Dennis Pollock: Sounds great.

Dr. Reagan: Ok. This is Sam McCullough, from Owasso, Oklahoma. Sam is one of the volunteer members of our video crew and also a trustee of Lamb and Lion Ministries. I’m going to baptize him now in the Jewish style, as a witness of his faith. Many, many years ago, Isaiah the prophet said that the Messiah would be born of a virgin, and that His name would be called Emmanuel, meaning God with us. He also said that the Messiah would be called Wonderful Counselor, Mighty God, Eternal Father, and Prince of Peace. Sam, do you believe that Jesus of Nazareth fulfilled those prophecies of Isaiah?

Sam McCullough: I do.

Dr. Reagan: I know you do, and brother, I’m going to baptize you now, in the name of Yeshua Hamashiah as a witness of your faith.

Sam McCullough: Hallelujah!

Dr. Reagan: Praise the Lord!

Dennis Pollock: When Dave baptizes people here, he always likes to mention Jesus’ fulfillment of prophecies in the Hebrew Scriptures. And he likes to baptize in the Jewish name of Jesus, and in Jewish style, because there are usually Jewish people here who are observing. Well, folks, it’s late in the afternoon and the sun is about to set here on the Sea of Galilee.

Dr. Reagan: And as the sun sets, I’d like to share with you a poem that was written by one of America’s greatest poets, Carl Sandberg. The poem is entitled “Epistle”, and it reads like this: “Jesus loved the sunsets on Galilee. And Jesus loved the fishing boats forming silhouettes against the sunsets on Galilee. But most of all, Jesus loved the fishermen on the fishing boats forming silhouettes against the sunsets of Galilee. And when Jesus said, ‘Goodbye, goodbye, I will come again,’ He meant that goodbye and that promise for the fishing boats, the fishermen, the silhouettes, all and any against the sunsets of Galilee. And that goodbye, and that promise meant all or nothing at all.”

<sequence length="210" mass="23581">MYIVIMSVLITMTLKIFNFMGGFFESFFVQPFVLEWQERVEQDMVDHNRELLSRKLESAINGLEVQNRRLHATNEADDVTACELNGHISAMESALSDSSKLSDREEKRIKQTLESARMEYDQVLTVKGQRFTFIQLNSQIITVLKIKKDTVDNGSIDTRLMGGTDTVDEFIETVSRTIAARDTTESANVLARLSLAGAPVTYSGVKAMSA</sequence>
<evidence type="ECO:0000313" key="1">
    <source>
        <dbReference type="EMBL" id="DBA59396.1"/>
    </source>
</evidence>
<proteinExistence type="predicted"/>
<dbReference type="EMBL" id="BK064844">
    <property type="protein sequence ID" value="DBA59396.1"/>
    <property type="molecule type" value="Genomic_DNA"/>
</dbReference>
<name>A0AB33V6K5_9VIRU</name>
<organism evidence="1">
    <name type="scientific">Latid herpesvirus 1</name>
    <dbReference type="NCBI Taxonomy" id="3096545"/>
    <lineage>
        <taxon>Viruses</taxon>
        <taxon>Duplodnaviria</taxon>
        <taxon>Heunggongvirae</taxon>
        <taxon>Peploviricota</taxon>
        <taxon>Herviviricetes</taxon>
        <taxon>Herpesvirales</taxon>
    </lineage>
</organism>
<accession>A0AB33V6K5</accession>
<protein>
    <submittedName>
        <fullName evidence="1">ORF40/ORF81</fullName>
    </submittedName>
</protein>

Dennis Pollock: Well, what does that promise mean to you? If you are a Christian, it should mean everything, and your response to it should be a commitment to holiness and evangelism. And if you are not a Christian, then the promise means nothing, and that’s sad, because my friends, Jesus really is returning. He’s going to fulfill the second coming prophecies just like He fulfilled all the prophecies about His First Coming.

Dr. Reagan: And when He returns, He’s going to be either your Blessed Hope, or your Holy Terror. You will either greet Him with rejoicing or you will run from Him in fear.

Dennis Pollock: That’s because our Heavenly Father, being a just God, must deal with sin, and He does so with either grace or wrath. All of us have sinned and that means all of us are subject to the wrath of God unless we place our faith in Jesus as Lord and Savior. When you do that, you’re delivered from wrath into the glorious grace of God, and you are sealed for redemption. I urge you to do that now. Confess to God that you are a sinner, repent of your sins, and cry out to God for salvation, placing your faith in Jesus. And from that moment on, you will live looking for the glorious day when Jesus will return to this earth as the King of Kings, and Lord of Lords.

Dr. Reagan: Well folks, that’s our program for this week. We hope you will be back with us next week when we will take a close-up look at Nazareth the village in the Galilee where Jesus grew up and began His ministry. Until then this is Dave Reagan speaking for Lamb and Lion Ministries’ saying, “Look up, be watchful for our redemption is drawing near.”

End of Program